it was in that little black
Honda Fit, after ten hours in the car
on the highway in the rain
and the music was on shuffle
I was scared of dentists and the dark
I was scared of pretty girls and starting conversations
Oh, all my friends are turning green
You’re the magician’s assistant in their dreams
and I still get a lump in my throat when I
hear Vance Joy because those words were never wrong
you were my riptide, dragging me out to sea
as I fought, ceaselessly against the current
when I ought to have drowned in you.
Sometimes there is no reason
to love who you love
to be who you’ve become
but you do anyway and I
want to want
want you to want it too
maybe it’s not soulmates
not destined for glory,
but I don’t believe in fairytales
I could believe in you if only
you’d want me to
here is the thing…
you’re in my head, my heart, my soul
it hurts the marrow in my bones
and maybe it’s not you at all
rather the idea of it —
love at first laugh, I mean.
It got to be so bad, didn’t it?
All the anger and fights
fleeing, and the time I yelled at you
to get the fuck out of my car.
But I mostly just remember instead
the silent way the snow fell as we
on the nineteenth of December.
And this is my thought—
that I will die alone surrounded by cats
after a lifetime of watching as everyone around me is
enveloped in love and achievement
while I whither on the vine
a spinster, a hag, has-been who never really was.
So I’ve relived that sweltering June afternoon in Arlington Cemetery
a hundred times, maybe more
as we hiked the hill and saw Washington’s monument
eyes filled with tears, drenched in rain or sweat or both
and that day was hard but
filled with possibility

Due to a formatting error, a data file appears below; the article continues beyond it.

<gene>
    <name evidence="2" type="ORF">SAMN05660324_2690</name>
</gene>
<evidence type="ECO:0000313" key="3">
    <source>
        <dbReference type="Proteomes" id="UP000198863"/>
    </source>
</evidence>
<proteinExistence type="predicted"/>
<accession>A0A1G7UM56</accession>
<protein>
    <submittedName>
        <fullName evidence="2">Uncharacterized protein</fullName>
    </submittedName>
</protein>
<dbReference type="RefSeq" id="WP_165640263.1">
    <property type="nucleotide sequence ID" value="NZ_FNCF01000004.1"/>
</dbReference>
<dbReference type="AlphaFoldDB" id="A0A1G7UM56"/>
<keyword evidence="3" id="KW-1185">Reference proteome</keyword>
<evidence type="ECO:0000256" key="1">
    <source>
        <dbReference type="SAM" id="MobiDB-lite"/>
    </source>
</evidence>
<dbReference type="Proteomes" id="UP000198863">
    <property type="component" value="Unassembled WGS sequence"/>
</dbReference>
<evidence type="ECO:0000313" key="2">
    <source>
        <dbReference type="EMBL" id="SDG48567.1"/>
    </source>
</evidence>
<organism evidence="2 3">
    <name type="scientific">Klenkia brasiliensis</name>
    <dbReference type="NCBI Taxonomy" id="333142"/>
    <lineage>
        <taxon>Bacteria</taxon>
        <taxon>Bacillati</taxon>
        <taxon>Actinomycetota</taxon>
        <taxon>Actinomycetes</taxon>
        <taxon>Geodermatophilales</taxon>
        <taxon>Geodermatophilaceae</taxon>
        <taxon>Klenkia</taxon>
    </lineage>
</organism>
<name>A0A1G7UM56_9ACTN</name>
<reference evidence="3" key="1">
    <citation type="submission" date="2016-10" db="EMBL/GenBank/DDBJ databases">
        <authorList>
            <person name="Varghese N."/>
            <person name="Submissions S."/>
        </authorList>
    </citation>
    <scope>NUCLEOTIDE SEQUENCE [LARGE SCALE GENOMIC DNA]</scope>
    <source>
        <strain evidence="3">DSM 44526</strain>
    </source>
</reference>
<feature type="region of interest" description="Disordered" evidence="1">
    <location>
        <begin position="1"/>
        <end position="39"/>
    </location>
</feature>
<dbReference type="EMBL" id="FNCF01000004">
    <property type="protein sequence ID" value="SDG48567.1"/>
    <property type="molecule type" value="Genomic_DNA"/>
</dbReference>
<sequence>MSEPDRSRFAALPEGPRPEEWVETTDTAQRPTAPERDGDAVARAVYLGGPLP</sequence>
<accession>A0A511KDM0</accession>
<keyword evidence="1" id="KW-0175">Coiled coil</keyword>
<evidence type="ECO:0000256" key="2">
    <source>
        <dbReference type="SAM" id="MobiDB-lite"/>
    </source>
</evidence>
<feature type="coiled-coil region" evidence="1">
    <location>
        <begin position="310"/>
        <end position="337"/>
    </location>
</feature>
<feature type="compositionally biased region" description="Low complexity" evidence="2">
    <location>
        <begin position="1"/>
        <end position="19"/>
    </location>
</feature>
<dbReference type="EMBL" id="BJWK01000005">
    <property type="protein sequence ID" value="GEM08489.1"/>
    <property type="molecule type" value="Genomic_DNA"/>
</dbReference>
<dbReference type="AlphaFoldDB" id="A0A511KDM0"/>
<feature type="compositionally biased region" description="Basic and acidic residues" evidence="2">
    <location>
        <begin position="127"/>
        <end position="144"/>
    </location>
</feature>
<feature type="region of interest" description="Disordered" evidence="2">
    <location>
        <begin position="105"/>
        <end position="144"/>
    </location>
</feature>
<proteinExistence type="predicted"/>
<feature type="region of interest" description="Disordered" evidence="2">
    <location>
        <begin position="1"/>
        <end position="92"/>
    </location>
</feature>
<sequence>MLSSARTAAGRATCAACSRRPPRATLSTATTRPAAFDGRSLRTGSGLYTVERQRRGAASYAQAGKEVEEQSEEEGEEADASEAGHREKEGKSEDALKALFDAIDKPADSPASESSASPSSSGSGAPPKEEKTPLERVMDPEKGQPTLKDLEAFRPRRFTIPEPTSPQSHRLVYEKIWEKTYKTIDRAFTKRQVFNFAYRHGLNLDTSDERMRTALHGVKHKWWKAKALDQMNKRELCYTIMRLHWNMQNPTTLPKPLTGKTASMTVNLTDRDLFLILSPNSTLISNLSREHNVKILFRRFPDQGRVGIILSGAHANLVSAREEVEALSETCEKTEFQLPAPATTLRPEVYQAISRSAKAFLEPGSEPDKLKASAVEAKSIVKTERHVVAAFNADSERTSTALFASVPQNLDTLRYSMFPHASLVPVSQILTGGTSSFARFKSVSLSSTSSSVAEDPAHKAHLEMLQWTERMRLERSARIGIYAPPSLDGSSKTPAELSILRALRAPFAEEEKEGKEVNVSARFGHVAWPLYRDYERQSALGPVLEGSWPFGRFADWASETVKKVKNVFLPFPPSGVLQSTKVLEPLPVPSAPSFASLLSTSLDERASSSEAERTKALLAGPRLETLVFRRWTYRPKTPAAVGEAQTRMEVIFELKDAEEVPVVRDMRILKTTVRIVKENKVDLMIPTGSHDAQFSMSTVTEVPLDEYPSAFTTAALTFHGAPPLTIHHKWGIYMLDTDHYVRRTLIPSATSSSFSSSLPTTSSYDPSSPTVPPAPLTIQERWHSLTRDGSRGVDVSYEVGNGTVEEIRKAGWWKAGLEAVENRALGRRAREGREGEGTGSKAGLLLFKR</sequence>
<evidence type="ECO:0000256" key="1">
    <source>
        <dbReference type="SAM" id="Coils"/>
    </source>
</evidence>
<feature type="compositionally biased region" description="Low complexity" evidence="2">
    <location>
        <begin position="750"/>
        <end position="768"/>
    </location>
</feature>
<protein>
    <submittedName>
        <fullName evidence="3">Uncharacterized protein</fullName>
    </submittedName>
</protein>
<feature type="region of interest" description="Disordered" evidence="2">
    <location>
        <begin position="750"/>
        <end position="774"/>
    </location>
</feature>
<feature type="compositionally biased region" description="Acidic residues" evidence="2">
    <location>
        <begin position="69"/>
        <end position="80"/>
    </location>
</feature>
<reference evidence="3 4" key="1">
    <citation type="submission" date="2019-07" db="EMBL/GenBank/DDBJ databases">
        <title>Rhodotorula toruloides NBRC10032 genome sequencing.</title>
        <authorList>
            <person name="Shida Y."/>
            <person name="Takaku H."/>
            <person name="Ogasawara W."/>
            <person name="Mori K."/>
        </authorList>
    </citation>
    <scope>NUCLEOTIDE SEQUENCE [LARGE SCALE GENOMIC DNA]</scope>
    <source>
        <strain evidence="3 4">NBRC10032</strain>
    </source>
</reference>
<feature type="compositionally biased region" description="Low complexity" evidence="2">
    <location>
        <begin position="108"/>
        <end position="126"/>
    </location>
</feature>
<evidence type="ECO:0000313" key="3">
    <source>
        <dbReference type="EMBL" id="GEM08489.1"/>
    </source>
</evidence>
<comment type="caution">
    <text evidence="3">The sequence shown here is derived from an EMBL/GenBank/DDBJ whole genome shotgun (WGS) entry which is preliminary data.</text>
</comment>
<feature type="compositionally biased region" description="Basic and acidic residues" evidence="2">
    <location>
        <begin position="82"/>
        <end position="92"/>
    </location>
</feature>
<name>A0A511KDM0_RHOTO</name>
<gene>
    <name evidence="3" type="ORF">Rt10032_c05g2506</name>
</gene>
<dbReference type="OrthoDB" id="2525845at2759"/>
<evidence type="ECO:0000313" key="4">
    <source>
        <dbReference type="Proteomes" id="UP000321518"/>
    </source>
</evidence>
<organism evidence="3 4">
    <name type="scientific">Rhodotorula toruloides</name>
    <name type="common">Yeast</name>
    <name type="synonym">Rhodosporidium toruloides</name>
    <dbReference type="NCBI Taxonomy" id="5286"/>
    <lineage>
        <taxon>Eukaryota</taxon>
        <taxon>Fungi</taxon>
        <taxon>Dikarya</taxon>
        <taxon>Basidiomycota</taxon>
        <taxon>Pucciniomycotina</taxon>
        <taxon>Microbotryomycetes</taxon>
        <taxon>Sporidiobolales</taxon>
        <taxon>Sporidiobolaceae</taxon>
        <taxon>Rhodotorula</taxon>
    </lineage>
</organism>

as I drove away from you, soonafter that city
sad, but confident thinking I’d never look back
… not once.
But I was 23 then, 25 now and in hindsight I know
when I drove away it was
without direction, speeding along
not bothering with maps
and here I am
floating in an infinite abyss.
I lost myself in you, while you found yourself in her.
How many minutes, hours, days will it take to find a map
back to that place where life simply was—
when you were yet unknown?
I was half me then, before you came and wholed me up
but that’s still a half more than
the shell that you left behind.
Quite often I feel indebted to my writing for the successes I’ve experienced. Oddly enough, these successes were usually born out of failure in another area.
As a junior in high school I was given the opportunity to audition as a artist in the Virginia Governor’s School program. I had so dearly loved to paint and the opportunity to be one of only fifty students deemed worthy enough to attend seemed unreal. Thoughts of being the next Rembrandt dabbled my dreams with thoughts of NYC galleries and hopes of lush infamy.
After filling out the tedious written portions of the entrance application, the time came when I had to prove my skills in clay, paintbrush, and pencil worthy. I’d succeeded in almost every area, but then it was discovered in the “figure drawing” section, that I simply could not handle people… It’s always been something about the eyes, the inimitable quality of the face that ultimately dashed my hopes of being an artist. I all but knew it was over, until I received a letter in the mail from the adjudication board.
I drew little solace from the words encased in the envelope. They had not granted me the honor of joining the program (of course), but the woman who had written the letter wished to inform me that if this had been a writing contest, I’d have taken first place no doubt. She further detailed in an email to my school counselor that the essay (whose prompt was, “Why am I an artist?”) I’d written was the most inspired piece they’d ever read.
Painting had consumed my life and all my aspirations suddenly seemed for naught. I was mildly flattered by the woman’s kind words at the time, but my disappointment led me away from what was important about what she’d said. Reflecting on it now, I always seem to find that writing is there to pick up the pieces for me when everything else falls apart. It has really always been my constant solace. I often think I write because I fail at everything else, but maybe it is that I fail at everything else because I am simply meant to write.